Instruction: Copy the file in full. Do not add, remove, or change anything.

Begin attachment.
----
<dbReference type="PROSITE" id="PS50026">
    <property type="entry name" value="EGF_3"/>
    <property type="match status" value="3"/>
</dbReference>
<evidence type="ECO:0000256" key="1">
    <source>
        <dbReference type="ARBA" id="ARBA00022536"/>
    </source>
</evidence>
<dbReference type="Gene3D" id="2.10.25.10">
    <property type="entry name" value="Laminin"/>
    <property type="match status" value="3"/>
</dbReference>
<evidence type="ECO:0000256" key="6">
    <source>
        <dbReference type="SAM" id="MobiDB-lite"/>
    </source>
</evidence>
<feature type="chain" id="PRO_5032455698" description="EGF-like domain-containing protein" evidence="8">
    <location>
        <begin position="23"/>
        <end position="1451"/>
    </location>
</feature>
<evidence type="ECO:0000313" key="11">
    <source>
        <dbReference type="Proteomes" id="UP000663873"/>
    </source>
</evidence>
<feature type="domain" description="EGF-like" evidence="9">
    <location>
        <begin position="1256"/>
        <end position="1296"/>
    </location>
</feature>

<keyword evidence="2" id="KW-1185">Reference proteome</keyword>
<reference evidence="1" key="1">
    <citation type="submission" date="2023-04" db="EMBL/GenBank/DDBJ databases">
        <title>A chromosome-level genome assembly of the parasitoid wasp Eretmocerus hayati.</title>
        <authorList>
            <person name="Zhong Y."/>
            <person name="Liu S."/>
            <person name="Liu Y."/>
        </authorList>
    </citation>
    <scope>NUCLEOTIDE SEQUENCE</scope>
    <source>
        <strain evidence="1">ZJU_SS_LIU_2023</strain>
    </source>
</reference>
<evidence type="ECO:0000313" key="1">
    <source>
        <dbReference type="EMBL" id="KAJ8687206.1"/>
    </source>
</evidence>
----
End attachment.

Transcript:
<dbReference type="PROSITE" id="PS50026">
    <property type="entry name" value="EGF_3"/>
    <property type="match status" value="3"/>
</dbReference>
<evidence type="ECO:0000256" key="1">
    <source>
        <dbReference type="ARBA" id="ARBA00022536"/>
    </source>
</evidence>
<dbReference type="Gene3D" id="2.10.25.10">
    <property type="entry name" value="Laminin"/>
    <property type="match status" value="3"/>
</dbReference>
<evidence type="ECO:0000256" key="6">
    <source>
        <dbReference type="SAM" id="MobiDB-lite"/>
    </source>
</evidence>
<feature type="chain" id="PRO_5032455698" description="EGF-like domain-containing protein" evidence="8">
    <location>
        <begin position="23"/>
        <end position="1451"/>
    </location>
</feature>
<evidence type="ECO:0000313" key="11">
    <source>
        <dbReference type="Proteomes" id="UP000663873"/>
    </source>
</evidence>
<feature type="domain" description="EGF-like" evidence="9">
    <location>
        <begin position="1256"/>
        <end position="1296"/>
    </location>
</feature>

<keyword evidence="2" id="KW-1185">Reference proteome</keyword>
<reference evidence="1" key="1">
    <citation type="submission" date="2023-04" db="EMBL/GenBank/DDBJ databases">
        <title>A chromosome-level genome assembly of the parasitoid wasp Eretmocerus hayati.</title>
        <authorList>
            <person name="Zhong Y."/>
            <person name="Liu S."/>
            <person name="Liu Y."/>
        </authorList>
    </citation>
    <scope>NUCLEOTIDE SEQUENCE</scope>
    <source>
        <strain evidence="1">ZJU_SS_LIU_2023</strain>
    </source>
</reference>
<evidence type="ECO:0000313" key="1">
    <source>
        <dbReference type="EMBL" id="KAJ8687206.1"/>
    </source>
</evidence>